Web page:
Coca-Cola Named The World's Most Polluting Brand

Coca-Cola has been named the world’s most polluting brand for the second year in a row following a global audit of trash, conducted by the Break Free From Plastic organisation.

You can read the full 2019 Global Brand Audit Report here, where Coca-Cola was found to have contributed to more waste than the next top three polluters combined.

In terms of the organisation’s methodology, according to The Intercept, “more than 72,000 volunteers fanned out onto beaches, paddled along waterways,and walked along the streets near their offices and homes picking up plastic bottles, cups, wrappers, bags and scraps for the one-day cleanup in September that was the basis for the audit.”

“Within 2 hours the volunteers collected at least 8 bags of garbage, or about 16.5-kg of discarded single-used packaging - a total of 1,124 items.”

“Sorting through the mounds of garbage, they found that the plastic represented 50 different types and could be traced back to almost 8,000 brands. Coke was responsible for 11,732 pieces of plastic litter found in 37 countres on four continents. Ater Coca-Cola, the next biggest contributors to the plastic pollution in the audit were Nestle, PepsiCo, Mondelez International - purveyor of snack brands like Oreo, Ritz, Nabisco and Nutter Butter - and Unilever. More than half of the plastic had eroded to the point where it was impossible to discern who had produced it,” the report said.

“The real problem is the continuation of the throwaway culture which is at the core of the company’s business model.” - 2019 Global Brand Audit.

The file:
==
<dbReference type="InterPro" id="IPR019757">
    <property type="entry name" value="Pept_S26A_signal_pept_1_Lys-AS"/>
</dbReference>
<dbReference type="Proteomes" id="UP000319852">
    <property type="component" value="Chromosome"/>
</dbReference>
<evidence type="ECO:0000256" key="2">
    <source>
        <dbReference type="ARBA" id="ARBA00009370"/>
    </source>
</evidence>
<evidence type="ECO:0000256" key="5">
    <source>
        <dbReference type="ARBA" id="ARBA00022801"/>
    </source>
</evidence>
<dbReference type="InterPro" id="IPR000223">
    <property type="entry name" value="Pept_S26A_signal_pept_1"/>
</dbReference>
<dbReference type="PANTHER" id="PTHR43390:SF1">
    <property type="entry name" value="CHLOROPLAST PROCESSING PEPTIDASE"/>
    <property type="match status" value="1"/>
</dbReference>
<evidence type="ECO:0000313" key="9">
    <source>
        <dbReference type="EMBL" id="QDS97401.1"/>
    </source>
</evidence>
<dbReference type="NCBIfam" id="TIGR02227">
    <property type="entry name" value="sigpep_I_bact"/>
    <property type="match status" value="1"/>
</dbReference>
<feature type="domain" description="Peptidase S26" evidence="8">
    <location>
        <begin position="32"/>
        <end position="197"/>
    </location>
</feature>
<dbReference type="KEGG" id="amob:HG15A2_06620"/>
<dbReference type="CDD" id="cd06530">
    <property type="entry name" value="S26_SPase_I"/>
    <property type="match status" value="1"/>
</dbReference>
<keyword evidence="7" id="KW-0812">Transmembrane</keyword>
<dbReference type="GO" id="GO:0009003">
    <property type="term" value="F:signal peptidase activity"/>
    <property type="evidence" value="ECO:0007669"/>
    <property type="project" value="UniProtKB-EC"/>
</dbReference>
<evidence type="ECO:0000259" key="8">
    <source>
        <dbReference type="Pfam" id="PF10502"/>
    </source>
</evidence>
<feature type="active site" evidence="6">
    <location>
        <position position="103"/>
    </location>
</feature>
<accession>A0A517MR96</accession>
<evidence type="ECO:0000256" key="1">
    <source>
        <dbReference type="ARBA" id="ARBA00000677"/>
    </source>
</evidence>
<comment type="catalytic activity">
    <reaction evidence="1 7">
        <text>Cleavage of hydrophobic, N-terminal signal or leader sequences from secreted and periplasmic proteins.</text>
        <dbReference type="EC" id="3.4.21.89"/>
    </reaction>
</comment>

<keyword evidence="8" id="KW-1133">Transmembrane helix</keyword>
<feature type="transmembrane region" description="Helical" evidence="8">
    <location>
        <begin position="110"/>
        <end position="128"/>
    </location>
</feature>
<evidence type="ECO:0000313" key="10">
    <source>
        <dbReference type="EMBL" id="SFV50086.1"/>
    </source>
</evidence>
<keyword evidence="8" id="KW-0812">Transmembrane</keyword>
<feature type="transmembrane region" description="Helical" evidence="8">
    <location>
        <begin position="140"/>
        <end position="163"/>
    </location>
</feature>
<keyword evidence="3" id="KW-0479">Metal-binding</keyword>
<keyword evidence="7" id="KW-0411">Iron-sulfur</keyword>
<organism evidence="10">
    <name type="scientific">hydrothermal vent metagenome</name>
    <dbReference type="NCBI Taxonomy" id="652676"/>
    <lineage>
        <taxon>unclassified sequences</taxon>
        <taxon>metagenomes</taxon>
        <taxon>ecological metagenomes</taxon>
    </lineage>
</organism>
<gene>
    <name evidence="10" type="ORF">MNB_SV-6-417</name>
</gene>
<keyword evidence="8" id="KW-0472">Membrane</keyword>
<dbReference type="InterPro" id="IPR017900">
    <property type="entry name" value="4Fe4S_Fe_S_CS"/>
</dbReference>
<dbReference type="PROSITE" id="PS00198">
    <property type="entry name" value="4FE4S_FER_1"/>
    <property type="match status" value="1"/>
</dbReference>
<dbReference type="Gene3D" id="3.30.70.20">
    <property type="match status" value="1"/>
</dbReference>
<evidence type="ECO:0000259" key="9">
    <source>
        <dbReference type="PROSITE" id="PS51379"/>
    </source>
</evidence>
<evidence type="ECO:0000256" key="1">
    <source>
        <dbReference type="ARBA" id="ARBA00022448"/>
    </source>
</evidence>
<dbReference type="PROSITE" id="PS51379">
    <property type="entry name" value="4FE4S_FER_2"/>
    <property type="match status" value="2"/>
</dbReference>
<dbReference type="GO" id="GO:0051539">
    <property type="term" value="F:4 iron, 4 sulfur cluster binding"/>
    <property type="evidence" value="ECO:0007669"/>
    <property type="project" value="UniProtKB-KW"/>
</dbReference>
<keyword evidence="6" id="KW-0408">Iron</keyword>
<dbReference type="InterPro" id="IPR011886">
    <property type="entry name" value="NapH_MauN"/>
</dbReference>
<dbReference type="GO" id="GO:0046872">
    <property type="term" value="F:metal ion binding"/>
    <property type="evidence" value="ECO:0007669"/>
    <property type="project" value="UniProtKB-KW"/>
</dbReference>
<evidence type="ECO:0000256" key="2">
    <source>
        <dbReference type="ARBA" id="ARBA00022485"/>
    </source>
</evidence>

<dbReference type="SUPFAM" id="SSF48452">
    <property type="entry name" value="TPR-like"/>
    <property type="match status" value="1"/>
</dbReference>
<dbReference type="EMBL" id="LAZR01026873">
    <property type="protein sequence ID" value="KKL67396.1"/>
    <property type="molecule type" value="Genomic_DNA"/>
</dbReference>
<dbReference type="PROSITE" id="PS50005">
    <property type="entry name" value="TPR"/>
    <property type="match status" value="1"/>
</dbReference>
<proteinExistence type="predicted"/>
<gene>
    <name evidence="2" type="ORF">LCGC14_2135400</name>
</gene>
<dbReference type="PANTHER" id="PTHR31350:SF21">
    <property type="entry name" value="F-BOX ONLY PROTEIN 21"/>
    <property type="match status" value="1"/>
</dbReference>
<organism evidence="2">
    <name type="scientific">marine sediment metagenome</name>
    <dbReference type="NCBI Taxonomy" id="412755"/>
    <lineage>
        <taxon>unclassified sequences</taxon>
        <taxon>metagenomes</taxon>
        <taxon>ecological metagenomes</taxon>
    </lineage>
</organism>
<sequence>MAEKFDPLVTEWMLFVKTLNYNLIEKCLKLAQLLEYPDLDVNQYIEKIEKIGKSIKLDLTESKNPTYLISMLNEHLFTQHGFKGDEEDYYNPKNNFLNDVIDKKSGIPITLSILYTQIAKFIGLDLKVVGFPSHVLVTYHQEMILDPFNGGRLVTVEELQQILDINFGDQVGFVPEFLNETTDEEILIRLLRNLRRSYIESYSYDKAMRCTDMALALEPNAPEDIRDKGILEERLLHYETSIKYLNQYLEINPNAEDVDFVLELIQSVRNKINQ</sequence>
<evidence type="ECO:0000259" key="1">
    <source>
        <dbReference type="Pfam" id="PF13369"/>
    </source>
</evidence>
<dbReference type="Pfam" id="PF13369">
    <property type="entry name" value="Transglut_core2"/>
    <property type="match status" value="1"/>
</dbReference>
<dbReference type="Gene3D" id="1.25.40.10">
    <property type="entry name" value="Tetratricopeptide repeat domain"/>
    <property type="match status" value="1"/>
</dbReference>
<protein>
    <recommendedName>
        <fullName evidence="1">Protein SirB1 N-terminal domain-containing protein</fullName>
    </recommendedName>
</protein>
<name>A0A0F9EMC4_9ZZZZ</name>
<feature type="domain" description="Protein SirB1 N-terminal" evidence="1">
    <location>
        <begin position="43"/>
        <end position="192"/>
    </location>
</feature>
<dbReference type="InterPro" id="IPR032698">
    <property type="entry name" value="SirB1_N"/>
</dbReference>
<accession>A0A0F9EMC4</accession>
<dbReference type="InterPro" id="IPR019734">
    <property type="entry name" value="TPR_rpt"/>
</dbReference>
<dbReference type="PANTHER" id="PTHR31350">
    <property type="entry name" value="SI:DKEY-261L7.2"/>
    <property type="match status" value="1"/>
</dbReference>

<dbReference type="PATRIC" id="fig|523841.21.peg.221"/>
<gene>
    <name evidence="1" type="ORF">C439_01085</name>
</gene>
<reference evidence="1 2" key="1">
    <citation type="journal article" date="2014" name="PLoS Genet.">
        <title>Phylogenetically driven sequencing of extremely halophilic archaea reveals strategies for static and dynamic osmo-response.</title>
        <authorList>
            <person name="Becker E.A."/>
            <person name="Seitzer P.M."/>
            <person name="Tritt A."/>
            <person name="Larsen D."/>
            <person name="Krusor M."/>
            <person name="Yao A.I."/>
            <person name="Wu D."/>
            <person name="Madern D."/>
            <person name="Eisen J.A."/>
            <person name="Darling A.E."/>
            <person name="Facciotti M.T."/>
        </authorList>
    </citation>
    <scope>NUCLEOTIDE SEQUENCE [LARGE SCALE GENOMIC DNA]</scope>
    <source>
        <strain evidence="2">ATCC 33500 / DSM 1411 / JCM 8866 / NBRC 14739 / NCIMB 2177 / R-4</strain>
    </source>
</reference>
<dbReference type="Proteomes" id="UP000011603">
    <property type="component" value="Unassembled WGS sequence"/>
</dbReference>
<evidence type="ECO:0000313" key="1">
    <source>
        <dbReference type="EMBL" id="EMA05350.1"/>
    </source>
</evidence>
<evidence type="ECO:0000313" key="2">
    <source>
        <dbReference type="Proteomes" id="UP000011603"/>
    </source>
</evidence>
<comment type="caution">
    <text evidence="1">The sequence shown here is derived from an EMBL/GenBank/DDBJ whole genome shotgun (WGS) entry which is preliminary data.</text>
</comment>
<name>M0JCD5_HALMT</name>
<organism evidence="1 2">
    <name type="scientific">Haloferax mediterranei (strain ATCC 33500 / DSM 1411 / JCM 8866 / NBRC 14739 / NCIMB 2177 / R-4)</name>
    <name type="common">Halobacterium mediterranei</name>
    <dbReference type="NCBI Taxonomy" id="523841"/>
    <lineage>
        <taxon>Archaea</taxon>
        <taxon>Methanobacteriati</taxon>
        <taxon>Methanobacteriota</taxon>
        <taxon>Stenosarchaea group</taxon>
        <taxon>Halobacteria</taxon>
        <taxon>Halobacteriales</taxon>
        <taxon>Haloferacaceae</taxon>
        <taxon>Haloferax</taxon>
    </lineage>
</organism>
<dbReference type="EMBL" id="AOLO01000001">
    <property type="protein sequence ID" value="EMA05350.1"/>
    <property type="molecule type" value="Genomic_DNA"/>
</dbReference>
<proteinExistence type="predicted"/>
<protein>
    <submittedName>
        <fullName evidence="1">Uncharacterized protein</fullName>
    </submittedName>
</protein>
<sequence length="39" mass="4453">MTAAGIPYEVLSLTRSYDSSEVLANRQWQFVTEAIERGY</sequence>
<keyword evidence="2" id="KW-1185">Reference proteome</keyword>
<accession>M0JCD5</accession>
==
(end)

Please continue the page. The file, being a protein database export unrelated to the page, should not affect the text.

Coke was found to be the largest source of plastic pollution in Europe and Africa, and the second-largest in Asia and South America. In the context of North America, Nestle was responsible for the most plastic found in the audit, followed by Solo Cup Company and Starbucks. Coca-Cola took the fifth position for companies producing plastic waste in North America.

“There are plenty of people out there in the world who would like to see plastic go away. We know that’s not going to happen… we’re all going to be using plastic for years and years, right?” Ben Jordan, Senior Director of Environmental Policy, Coca-Cola quoted in the 2019 Global Brand Audit Report.

Coca-Cola has since responded to the audit’s findings with a statement that reads: “Any time our packaging ends up in our oceans - or anywhere that it doesn’t belong - is unacceptable to us. In partnership with others, we are working to address this critical global issue, both to help turn off the tap in terms of plastic waste entering our oceans and to help clean up the existing pollution.”

“Top 3 most common types of plastic found: PET, LDPE and O contributed to 93% of the type of plastic picked up.”

It continued to explain that “we are investing locally in every market to increase recovery of our bottles and cans and recently announced the launch in Vietnam of an industry-backed packing recovery organization, as well as a bottler-led investment of $19 million in the Philippines in a new food-grade recycling facility. We are also investing to accelerate key innovations that will help to reduce waste, including new enhanced recycling technologies that allow us to recycle poor quality PET plastic, often destined for incineration or landfill back to high quality food packaging material.”

The authors of the report note that “while individuals play an important role in paving the way for these changes, individuals cannot solve the plastic problem alone- that takes community.”

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